Friday, August 31, 2012

New Echota

Yesterday we visited the New Echota Historical Site in Calhoun, GA.  I had never heard of it before, but our virtual school offered it as a field trip and it sounded interesting.  It was the "capital" of the Cherokee Nation, which at one time included much of north Georgia. 

The site includes a movie about the Cherokee Nation (15 minutes), a small museum, and several outdoor buildings.  One of the things that we learned about the Cherokee Nation is that they were one of the first Native American tribes to develop a written language.  All over the site they had signs in two languages.  The girls loved listening to another language.
The museum included a spinning wheel, which made my children talk about Sleeping Beauty.
New Echota also published a newspaper called the Phoenix, after the mythical bird.  So, they had a huge painting of it.
 The girls wandering onto the farm area:
Catherine standing next to an anvil.  We tried to explain to her what it was for, but I am not sure if she understood.
My dad was able to come on this field trip with us.  There was a lot of walking, as the buildings were very far apart.  This building was a house; you could look in the windows to see how they lived.
This was a "council" building.  Apparently a lot of the governing for the whole Cherokee Nation occurred in New Echota.  These buildings seemed much more like Colonial America than Native America. 
According to the movie, the Cherokees adopted a lot of the "white man's ways," including their architecture.  Here are the girls in front of a fireplace:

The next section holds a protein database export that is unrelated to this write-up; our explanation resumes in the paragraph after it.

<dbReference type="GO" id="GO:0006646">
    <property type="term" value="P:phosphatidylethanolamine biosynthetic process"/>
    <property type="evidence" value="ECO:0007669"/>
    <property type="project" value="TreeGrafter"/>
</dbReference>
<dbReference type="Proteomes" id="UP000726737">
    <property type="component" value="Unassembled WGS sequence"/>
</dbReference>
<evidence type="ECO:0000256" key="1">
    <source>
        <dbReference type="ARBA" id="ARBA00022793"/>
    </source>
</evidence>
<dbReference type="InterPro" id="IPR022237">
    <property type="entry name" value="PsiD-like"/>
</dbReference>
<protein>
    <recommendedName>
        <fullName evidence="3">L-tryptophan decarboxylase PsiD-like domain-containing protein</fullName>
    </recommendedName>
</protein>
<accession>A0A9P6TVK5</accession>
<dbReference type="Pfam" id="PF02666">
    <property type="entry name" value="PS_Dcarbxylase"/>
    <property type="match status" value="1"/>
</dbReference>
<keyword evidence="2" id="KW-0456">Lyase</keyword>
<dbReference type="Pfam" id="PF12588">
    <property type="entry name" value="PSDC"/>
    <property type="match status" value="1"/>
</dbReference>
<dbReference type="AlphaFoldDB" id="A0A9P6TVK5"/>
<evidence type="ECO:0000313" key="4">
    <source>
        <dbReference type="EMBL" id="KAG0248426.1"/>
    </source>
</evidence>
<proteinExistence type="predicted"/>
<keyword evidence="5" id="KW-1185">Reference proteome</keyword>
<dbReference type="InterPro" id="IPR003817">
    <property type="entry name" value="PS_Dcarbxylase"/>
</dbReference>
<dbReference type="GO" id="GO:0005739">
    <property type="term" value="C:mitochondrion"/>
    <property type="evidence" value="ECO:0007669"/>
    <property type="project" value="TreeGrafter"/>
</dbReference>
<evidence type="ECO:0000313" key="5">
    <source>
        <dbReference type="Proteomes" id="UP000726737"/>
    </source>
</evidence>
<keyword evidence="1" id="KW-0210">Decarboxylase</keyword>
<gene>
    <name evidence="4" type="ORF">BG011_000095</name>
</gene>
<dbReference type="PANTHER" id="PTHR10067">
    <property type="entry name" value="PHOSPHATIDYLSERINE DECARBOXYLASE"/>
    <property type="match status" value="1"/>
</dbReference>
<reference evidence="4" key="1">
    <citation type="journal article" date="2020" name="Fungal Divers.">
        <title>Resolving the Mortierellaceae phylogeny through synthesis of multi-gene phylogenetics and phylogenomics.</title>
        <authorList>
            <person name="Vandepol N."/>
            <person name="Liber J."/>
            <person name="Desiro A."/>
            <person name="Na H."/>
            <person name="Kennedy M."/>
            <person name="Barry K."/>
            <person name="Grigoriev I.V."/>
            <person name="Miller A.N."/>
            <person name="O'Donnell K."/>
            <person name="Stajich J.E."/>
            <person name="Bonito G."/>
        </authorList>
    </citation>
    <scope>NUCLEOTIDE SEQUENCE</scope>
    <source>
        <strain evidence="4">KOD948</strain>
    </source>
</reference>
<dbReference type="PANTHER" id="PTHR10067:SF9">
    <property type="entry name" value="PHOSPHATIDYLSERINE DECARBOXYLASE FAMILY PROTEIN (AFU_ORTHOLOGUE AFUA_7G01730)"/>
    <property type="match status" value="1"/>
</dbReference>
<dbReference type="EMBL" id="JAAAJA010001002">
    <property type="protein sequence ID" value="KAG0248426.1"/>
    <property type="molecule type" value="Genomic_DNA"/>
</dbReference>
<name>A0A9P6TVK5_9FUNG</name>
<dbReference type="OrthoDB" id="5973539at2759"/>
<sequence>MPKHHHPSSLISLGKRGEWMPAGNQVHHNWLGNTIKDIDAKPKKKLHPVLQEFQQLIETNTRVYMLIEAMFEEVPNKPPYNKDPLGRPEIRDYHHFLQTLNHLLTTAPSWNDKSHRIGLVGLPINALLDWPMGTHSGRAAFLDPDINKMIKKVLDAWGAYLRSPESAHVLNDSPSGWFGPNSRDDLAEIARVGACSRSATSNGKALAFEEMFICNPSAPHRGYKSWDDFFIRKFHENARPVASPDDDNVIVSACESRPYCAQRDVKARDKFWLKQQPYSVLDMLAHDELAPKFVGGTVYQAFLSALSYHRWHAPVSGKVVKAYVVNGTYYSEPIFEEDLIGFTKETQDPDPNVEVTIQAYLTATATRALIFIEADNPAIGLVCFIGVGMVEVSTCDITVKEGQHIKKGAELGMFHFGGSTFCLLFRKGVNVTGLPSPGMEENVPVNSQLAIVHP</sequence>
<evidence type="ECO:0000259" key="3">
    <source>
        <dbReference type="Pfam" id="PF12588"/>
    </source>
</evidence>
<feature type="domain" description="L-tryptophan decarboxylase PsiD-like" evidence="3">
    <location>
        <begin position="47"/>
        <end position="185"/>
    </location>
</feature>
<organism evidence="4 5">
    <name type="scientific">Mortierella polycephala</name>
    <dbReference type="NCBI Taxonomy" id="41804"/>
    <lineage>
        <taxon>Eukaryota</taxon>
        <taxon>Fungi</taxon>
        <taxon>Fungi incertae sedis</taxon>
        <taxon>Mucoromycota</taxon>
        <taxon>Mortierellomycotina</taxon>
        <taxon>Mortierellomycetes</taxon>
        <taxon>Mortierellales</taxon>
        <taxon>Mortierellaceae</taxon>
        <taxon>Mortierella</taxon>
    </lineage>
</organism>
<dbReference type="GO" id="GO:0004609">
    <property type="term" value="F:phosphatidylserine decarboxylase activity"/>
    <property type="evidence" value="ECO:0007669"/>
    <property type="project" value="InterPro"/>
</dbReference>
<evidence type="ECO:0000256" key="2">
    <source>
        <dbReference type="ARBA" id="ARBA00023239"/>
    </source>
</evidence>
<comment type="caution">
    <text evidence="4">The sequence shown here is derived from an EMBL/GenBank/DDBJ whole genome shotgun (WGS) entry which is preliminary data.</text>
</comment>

This is another view of the council building.  The girls loved that you could go upstairs in many of the buildings:
According to the movie, this location was chosen to be the capital of the Cherokee Nation because it was a large flat area and was centrally located.  It was amazingly flat for north Georgia.
In one of the buildings the girls laid down and tried to nap.  It was a tiring field trip; there was tons of walking and it was hot and steamy.
In the building for the Cherokee Supreme Court the girls pretended to give speeches behind a lectern:

 They giggled over the rope bed:
 The site contained several corn cribs, which you could walk into:
 The Worcester House was quite impressive, although I can't remember who he was:
 This was the New Echota store:
 The interior of the store, which included an old fashioned cash register:
 Probably the most fascinating part of the entire site was this sign which was in the store:
It is such a snapshot of life in the early 1800's.  Clean sheets are extra?  Whisky is sold by the gallon or the shot?  I also thought it is interesting that sugar was so much more expensive than flour.

Here's the interior of the printing press building ...

New Echota is not a very exciting field trip. But, it is a historically significant location.  In the early 1800's, Georgia claimed all the land in the Cherokee Nation and sold it to Georgia citizens.  When the Cherokees would not leave voluntarily, the militia evacuated them from their land and sent them westward.  This was the beginning of the Trail of Tears.  Four thousand Cherokees died on the Trail of Tears, so there is a memorial at New Echota in honor of them.

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